JLM vote ‘no confidence’ in Jeremy Corbyn. But so what?

April 8, 2019

by Martin Odoni

A vote of no confidence in the leadership of someone you do not recognisably follow is a pretty futile gesture. Imagine Joseph Stalin, in 1943, had run a ballot of the Soviet population asking them, say, whether they had confidence in the Presidency of Franklin D Roosevelt in the United States – the USSR’s ally-of-convenience during World War II. Now I daresay the result of such a vote might have been interesting, but it would not have made any practical difference.

With this in mind, it seems bizarre that the media are reporting yesterday’s news that the ‘Jewish Labour Movement’ have voted that they have no confidence in the leader of the Labour Party, Jeremy Corbyn, as though it is some major development. Does anyone in full honesty imagine that the vote matters one jot?

I often encounter people on social media who claim that the JLM is the true voice of Jewish members of the Labour Party. But if you cast your eyes down the constitution of the JLM, you quickly notice two gigantic flaws in that assumption. Have a look at the below section copied from the document, section 4.3, which deals with the qualifications required to become a member of JLM; –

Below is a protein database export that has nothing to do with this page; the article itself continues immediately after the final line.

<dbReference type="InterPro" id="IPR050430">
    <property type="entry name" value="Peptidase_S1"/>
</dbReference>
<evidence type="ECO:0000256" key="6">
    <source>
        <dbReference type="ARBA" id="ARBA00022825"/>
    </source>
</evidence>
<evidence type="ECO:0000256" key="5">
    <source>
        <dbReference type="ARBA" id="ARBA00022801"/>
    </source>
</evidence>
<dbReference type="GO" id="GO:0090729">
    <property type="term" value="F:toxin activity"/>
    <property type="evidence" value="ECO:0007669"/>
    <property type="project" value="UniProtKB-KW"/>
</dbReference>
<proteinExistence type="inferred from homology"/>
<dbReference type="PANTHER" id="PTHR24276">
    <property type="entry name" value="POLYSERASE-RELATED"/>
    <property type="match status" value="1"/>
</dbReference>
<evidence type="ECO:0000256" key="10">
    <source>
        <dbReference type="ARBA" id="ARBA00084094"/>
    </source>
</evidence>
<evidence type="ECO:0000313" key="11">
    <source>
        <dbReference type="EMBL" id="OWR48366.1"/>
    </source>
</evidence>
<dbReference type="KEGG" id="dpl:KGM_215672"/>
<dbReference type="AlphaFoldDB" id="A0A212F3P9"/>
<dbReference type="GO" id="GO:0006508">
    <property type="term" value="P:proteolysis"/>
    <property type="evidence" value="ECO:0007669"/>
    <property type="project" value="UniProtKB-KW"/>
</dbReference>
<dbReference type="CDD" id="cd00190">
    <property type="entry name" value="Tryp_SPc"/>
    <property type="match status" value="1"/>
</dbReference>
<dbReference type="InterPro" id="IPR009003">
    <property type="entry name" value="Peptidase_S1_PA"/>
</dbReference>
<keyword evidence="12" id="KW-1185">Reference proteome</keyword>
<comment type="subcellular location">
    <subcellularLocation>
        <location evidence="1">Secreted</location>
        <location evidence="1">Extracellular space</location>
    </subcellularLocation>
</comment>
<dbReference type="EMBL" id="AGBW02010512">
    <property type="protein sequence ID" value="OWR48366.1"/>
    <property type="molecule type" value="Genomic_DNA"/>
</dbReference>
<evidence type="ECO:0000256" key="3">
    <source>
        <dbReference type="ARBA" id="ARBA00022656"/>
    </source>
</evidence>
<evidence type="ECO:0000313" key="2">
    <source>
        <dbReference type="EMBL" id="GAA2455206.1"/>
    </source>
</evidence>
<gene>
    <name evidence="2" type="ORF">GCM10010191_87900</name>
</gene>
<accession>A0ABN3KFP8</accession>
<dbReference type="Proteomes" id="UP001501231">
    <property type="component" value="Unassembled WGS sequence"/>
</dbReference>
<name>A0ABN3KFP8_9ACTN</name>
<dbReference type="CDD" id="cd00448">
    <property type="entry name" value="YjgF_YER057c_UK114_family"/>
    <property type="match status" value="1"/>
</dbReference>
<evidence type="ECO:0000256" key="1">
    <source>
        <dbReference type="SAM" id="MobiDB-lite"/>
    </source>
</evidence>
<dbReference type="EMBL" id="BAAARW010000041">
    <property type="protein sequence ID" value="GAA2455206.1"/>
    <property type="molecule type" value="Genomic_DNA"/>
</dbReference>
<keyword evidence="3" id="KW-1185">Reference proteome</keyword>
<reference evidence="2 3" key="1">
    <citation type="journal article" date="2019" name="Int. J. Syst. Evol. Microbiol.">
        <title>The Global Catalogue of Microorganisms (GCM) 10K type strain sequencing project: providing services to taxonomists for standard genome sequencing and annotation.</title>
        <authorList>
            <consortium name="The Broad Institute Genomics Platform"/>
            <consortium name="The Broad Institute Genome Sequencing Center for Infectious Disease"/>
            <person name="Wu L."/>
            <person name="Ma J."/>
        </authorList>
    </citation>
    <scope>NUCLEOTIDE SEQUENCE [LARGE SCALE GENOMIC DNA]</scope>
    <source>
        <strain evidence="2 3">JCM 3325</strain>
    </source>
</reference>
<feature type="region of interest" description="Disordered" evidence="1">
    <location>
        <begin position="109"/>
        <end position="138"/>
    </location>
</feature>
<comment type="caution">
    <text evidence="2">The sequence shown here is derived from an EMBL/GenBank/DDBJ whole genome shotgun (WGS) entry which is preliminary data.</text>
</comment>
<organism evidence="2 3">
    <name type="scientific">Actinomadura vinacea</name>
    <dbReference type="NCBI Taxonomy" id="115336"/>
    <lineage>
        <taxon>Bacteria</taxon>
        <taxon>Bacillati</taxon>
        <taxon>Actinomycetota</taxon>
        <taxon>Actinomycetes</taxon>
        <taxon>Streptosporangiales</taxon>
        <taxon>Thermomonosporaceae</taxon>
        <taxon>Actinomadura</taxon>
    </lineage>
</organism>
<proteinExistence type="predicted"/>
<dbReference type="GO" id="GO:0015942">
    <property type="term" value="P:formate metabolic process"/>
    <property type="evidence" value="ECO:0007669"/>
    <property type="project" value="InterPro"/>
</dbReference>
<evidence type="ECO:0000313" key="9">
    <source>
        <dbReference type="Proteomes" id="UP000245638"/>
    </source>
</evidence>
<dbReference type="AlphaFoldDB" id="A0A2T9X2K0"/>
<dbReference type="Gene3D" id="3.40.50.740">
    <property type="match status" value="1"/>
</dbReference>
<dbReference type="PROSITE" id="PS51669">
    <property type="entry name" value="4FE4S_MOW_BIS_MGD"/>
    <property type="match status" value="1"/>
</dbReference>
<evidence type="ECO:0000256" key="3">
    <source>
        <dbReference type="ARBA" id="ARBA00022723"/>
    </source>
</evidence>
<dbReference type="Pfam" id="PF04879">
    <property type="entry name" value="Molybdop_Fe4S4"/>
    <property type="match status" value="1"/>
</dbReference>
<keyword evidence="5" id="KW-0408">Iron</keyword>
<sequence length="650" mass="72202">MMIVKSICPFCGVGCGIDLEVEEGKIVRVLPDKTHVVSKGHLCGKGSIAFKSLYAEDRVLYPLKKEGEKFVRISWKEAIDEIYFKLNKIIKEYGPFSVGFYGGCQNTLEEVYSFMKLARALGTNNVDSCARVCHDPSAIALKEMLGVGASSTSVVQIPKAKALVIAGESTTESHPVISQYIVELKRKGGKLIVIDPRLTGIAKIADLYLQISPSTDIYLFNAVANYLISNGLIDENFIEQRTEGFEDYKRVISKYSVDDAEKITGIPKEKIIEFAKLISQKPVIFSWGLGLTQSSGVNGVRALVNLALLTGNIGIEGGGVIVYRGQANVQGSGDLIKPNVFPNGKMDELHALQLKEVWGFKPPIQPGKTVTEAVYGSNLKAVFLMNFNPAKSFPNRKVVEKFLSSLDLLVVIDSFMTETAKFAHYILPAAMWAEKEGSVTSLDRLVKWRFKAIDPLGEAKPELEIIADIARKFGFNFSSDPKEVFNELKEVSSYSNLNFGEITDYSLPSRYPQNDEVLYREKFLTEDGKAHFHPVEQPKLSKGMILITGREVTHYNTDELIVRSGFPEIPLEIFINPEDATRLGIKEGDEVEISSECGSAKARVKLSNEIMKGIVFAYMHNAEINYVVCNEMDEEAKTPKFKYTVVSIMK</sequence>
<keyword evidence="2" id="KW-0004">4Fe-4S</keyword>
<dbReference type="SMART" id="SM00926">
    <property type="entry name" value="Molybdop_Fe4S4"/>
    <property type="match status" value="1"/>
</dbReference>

JLM absurd rules

Membership of the ‘Jewish Labour Movement’ requires neither a Jewish background nor membership of the Labour Party.

Quite simply, if you wish to join JLM, you do not have to be Jewish, or a member of the Labour Party. Furthermore, while it is affiliated to the Labour Party, it is not actually a Labour Party organisation. Therefore JLM does not really follow Corbyn, as such, while the only real requirement for joining boils down to a prospective member must not already be a member of another party. Therefore, JLM’s qualification as either representative of left wing British Jews, or even an organisation ‘following’ the leader of the Labour Party is shaky in the extreme.

Many of the same people who swear by the word of JLM frequently mock its rival, ‘Jewish Voice For Labour‘, as being the proverbial ‘two-men-and-a-dog’. But really, how do these people imagine JLM has any more credibility, when its very name is so hopelessly misleading?

As for the reasons for this vote, they are a joke for reasons well-recorded. Anti-Semitism in the Labour Party is entirely fleeting, while holding Corbyn individually responsible for dealing with what instances of it there are shows a laughable ignorance on JLM’s part of the party’s disciplinary process. The party leader does not have the power or authority to intervene in that process, as it would risk politicising any judgements made. (Although it is all-too-clear that politicised judgements are being made anyway, only by the National Constitutional Committee.)

JLM’s expression of no confidence in Corbyn is both ignorant and insignificant.

3 Responses to “JLM vote ‘no confidence’ in Jeremy Corbyn. But so what?”


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